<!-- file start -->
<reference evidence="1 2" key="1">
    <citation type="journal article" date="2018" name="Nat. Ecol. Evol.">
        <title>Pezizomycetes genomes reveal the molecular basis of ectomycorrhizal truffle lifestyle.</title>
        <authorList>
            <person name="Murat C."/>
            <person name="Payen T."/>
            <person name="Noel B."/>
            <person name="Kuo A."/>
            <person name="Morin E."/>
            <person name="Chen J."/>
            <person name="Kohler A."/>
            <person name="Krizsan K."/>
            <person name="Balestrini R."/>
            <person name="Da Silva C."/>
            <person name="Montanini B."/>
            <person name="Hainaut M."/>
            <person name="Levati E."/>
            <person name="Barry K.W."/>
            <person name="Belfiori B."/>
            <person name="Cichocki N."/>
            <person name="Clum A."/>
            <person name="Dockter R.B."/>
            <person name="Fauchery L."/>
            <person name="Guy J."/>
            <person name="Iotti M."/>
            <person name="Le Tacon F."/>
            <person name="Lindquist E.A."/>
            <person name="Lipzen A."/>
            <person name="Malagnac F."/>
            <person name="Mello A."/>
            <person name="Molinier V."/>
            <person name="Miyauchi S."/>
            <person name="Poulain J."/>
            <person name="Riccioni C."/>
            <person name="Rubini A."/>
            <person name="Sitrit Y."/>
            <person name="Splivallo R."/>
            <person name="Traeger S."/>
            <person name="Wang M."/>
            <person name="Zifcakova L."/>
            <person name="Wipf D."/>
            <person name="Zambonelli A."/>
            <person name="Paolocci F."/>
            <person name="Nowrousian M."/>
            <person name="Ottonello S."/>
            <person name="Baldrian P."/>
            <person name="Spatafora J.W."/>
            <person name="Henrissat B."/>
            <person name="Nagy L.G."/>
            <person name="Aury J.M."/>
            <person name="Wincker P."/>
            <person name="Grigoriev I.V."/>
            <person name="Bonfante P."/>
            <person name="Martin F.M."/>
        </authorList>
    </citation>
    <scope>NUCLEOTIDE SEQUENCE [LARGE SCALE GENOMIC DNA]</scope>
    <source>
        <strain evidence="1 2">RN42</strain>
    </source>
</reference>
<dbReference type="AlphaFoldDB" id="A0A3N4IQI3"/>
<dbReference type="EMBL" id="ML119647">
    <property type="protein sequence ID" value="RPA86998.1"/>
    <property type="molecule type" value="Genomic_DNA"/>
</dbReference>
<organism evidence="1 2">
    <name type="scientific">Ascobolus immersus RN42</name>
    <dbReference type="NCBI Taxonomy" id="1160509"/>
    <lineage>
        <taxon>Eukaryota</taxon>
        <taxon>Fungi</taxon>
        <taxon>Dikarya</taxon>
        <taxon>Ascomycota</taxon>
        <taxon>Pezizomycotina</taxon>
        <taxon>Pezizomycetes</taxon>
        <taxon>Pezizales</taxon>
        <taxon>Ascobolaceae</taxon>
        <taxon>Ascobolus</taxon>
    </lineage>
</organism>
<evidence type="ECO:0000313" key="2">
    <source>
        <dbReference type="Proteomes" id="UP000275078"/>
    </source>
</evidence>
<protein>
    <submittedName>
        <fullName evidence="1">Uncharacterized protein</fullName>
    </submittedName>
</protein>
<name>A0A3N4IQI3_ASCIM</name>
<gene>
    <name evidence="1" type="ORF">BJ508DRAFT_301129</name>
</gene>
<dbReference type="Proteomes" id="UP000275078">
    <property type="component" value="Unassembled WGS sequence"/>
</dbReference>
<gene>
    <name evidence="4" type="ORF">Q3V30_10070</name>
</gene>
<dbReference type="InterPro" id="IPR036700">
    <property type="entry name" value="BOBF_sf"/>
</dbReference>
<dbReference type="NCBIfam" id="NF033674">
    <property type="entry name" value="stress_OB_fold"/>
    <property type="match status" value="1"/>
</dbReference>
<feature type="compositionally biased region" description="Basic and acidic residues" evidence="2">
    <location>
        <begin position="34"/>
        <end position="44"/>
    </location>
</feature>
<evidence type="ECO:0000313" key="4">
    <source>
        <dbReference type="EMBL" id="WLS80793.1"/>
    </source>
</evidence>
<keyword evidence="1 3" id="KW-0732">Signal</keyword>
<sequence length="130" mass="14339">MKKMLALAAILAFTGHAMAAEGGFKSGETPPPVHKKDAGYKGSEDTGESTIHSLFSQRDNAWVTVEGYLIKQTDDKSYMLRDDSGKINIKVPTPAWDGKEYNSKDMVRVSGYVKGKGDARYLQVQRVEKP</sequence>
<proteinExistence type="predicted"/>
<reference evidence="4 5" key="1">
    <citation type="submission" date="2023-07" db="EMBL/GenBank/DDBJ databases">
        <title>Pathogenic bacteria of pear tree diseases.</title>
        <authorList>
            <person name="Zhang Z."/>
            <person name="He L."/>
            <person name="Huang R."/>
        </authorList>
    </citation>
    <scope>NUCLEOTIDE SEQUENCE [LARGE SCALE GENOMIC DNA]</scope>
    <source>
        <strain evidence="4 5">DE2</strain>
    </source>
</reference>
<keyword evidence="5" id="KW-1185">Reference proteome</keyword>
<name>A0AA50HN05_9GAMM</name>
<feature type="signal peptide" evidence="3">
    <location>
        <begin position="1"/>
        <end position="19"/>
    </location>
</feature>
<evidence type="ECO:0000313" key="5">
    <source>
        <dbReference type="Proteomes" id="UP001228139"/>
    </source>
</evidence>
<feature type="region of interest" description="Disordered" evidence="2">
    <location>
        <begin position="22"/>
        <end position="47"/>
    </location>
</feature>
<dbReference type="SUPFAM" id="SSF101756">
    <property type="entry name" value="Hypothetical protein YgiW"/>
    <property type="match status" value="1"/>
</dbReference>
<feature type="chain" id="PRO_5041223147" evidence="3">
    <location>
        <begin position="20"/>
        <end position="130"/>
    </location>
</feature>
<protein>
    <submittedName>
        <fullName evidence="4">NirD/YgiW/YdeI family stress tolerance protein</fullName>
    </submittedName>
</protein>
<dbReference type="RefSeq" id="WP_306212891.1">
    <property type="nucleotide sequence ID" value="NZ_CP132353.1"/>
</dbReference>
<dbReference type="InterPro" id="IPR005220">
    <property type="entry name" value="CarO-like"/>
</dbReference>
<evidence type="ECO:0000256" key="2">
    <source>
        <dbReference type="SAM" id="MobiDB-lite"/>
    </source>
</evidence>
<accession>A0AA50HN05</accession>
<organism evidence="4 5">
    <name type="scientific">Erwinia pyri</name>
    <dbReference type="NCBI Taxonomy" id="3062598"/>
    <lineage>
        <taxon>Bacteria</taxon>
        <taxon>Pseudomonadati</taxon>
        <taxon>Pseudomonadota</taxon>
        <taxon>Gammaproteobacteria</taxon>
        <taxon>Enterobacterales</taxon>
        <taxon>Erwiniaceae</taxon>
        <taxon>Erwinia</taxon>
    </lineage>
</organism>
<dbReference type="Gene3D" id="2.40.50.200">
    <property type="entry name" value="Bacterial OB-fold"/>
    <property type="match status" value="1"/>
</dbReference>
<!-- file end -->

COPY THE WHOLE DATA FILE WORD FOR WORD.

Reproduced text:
<reference evidence="1 2" key="1">
    <citation type="journal article" date="2018" name="Nat. Ecol. Evol.">
        <title>Pezizomycetes genomes reveal the molecular basis of ectomycorrhizal truffle lifestyle.</title>
        <authorList>
            <person name="Murat C."/>
            <person name="Payen T."/>
            <person name="Noel B."/>
            <person name="Kuo A."/>
            <person name="Morin E."/>
            <person name="Chen J."/>
            <person name="Kohler A."/>
            <person name="Krizsan K."/>
            <person name="Balestrini R."/>
            <person name="Da Silva C."/>
            <person name="Montanini B."/>
            <person name="Hainaut M."/>
            <person name="Levati E."/>
            <person name="Barry K.W."/>
            <person name="Belfiori B."/>
            <person name="Cichocki N."/>
            <person name="Clum A."/>
            <person name="Dockter R.B."/>
            <person name="Fauchery L."/>
            <person name="Guy J."/>
            <person name="Iotti M."/>
            <person name="Le Tacon F."/>
            <person name="Lindquist E.A."/>
            <person name="Lipzen A."/>
            <person name="Malagnac F."/>
            <person name="Mello A."/>
            <person name="Molinier V."/>
            <person name="Miyauchi S."/>
            <person name="Poulain J."/>
            <person name="Riccioni C."/>
            <person name="Rubini A."/>
            <person name="Sitrit Y."/>
            <person name="Splivallo R."/>
            <person name="Traeger S."/>
            <person name="Wang M."/>
            <person name="Zifcakova L."/>
            <person name="Wipf D."/>
            <person name="Zambonelli A."/>
            <person name="Paolocci F."/>
            <person name="Nowrousian M."/>
            <person name="Ottonello S."/>
            <person name="Baldrian P."/>
            <person name="Spatafora J.W."/>
            <person name="Henrissat B."/>
            <person name="Nagy L.G."/>
            <person name="Aury J.M."/>
            <person name="Wincker P."/>
            <person name="Grigoriev I.V."/>
            <person name="Bonfante P."/>
            <person name="Martin F.M."/>
        </authorList>
    </citation>
    <scope>NUCLEOTIDE SEQUENCE [LARGE SCALE GENOMIC DNA]</scope>
    <source>
        <strain evidence="1 2">RN42</strain>
    </source>
</reference>
<dbReference type="AlphaFoldDB" id="A0A3N4IQI3"/>
<dbReference type="EMBL" id="ML119647">
    <property type="protein sequence ID" value="RPA86998.1"/>
    <property type="molecule type" value="Genomic_DNA"/>
</dbReference>
<organism evidence="1 2">
    <name type="scientific">Ascobolus immersus RN42</name>
    <dbReference type="NCBI Taxonomy" id="1160509"/>
    <lineage>
        <taxon>Eukaryota</taxon>
        <taxon>Fungi</taxon>
        <taxon>Dikarya</taxon>
        <taxon>Ascomycota</taxon>
        <taxon>Pezizomycotina</taxon>
        <taxon>Pezizomycetes</taxon>
        <taxon>Pezizales</taxon>
        <taxon>Ascobolaceae</taxon>
        <taxon>Ascobolus</taxon>
    </lineage>
</organism>
<evidence type="ECO:0000313" key="2">
    <source>
        <dbReference type="Proteomes" id="UP000275078"/>
    </source>
</evidence>
<protein>
    <submittedName>
        <fullName evidence="1">Uncharacterized protein</fullName>
    </submittedName>
</protein>
<name>A0A3N4IQI3_ASCIM</name>
<gene>
    <name evidence="1" type="ORF">BJ508DRAFT_301129</name>
</gene>
<dbReference type="Proteomes" id="UP000275078">
    <property type="component" value="Unassembled WGS sequence"/>
</dbReference>
<gene>
    <name evidence="4" type="ORF">Q3V30_10070</name>
</gene>
<dbReference type="InterPro" id="IPR036700">
    <property type="entry name" value="BOBF_sf"/>
</dbReference>
<dbReference type="NCBIfam" id="NF033674">
    <property type="entry name" value="stress_OB_fold"/>
    <property type="match status" value="1"/>
</dbReference>
<feature type="compositionally biased region" description="Basic and acidic residues" evidence="2">
    <location>
        <begin position="34"/>
        <end position="44"/>
    </location>
</feature>
<evidence type="ECO:0000313" key="4">
    <source>
        <dbReference type="EMBL" id="WLS80793.1"/>
    </source>
</evidence>
<keyword evidence="1 3" id="KW-0732">Signal</keyword>
<sequence length="130" mass="14339">MKKMLALAAILAFTGHAMAAEGGFKSGETPPPVHKKDAGYKGSEDTGESTIHSLFSQRDNAWVTVEGYLIKQTDDKSYMLRDDSGKINIKVPTPAWDGKEYNSKDMVRVSGYVKGKGDARYLQVQRVEKP</sequence>
<proteinExistence type="predicted"/>
<reference evidence="4 5" key="1">
    <citation type="submission" date="2023-07" db="EMBL/GenBank/DDBJ databases">
        <title>Pathogenic bacteria of pear tree diseases.</title>
        <authorList>
            <person name="Zhang Z."/>
            <person name="He L."/>
            <person name="Huang R."/>
        </authorList>
    </citation>
    <scope>NUCLEOTIDE SEQUENCE [LARGE SCALE GENOMIC DNA]</scope>
    <source>
        <strain evidence="4 5">DE2</strain>
    </source>
</reference>
<keyword evidence="5" id="KW-1185">Reference proteome</keyword>
<name>A0AA50HN05_9GAMM</name>
<feature type="signal peptide" evidence="3">
    <location>
        <begin position="1"/>
        <end position="19"/>
    </location>
</feature>
<evidence type="ECO:0000313" key="5">
    <source>
        <dbReference type="Proteomes" id="UP001228139"/>
    </source>
</evidence>
<feature type="region of interest" description="Disordered" evidence="2">
    <location>
        <begin position="22"/>
        <end position="47"/>
    </location>
</feature>
<dbReference type="SUPFAM" id="SSF101756">
    <property type="entry name" value="Hypothetical protein YgiW"/>
    <property type="match status" value="1"/>
</dbReference>
<feature type="chain" id="PRO_5041223147" evidence="3">
    <location>
        <begin position="20"/>
        <end position="130"/>
    </location>
</feature>
<protein>
    <submittedName>
        <fullName evidence="4">NirD/YgiW/YdeI family stress tolerance protein</fullName>
    </submittedName>
</protein>
<dbReference type="RefSeq" id="WP_306212891.1">
    <property type="nucleotide sequence ID" value="NZ_CP132353.1"/>
</dbReference>
<dbReference type="InterPro" id="IPR005220">
    <property type="entry name" value="CarO-like"/>
</dbReference>
<evidence type="ECO:0000256" key="2">
    <source>
        <dbReference type="SAM" id="MobiDB-lite"/>
    </source>
</evidence>
<accession>A0AA50HN05</accession>
<organism evidence="4 5">
    <name type="scientific">Erwinia pyri</name>
    <dbReference type="NCBI Taxonomy" id="3062598"/>
    <lineage>
        <taxon>Bacteria</taxon>
        <taxon>Pseudomonadati</taxon>
        <taxon>Pseudomonadota</taxon>
        <taxon>Gammaproteobacteria</taxon>
        <taxon>Enterobacterales</taxon>
        <taxon>Erwiniaceae</taxon>
        <taxon>Erwinia</taxon>
    </lineage>
</organism>
<dbReference type="Gene3D" id="2.40.50.200">
    <property type="entry name" value="Bacterial OB-fold"/>
    <property type="match status" value="1"/>
</dbReference>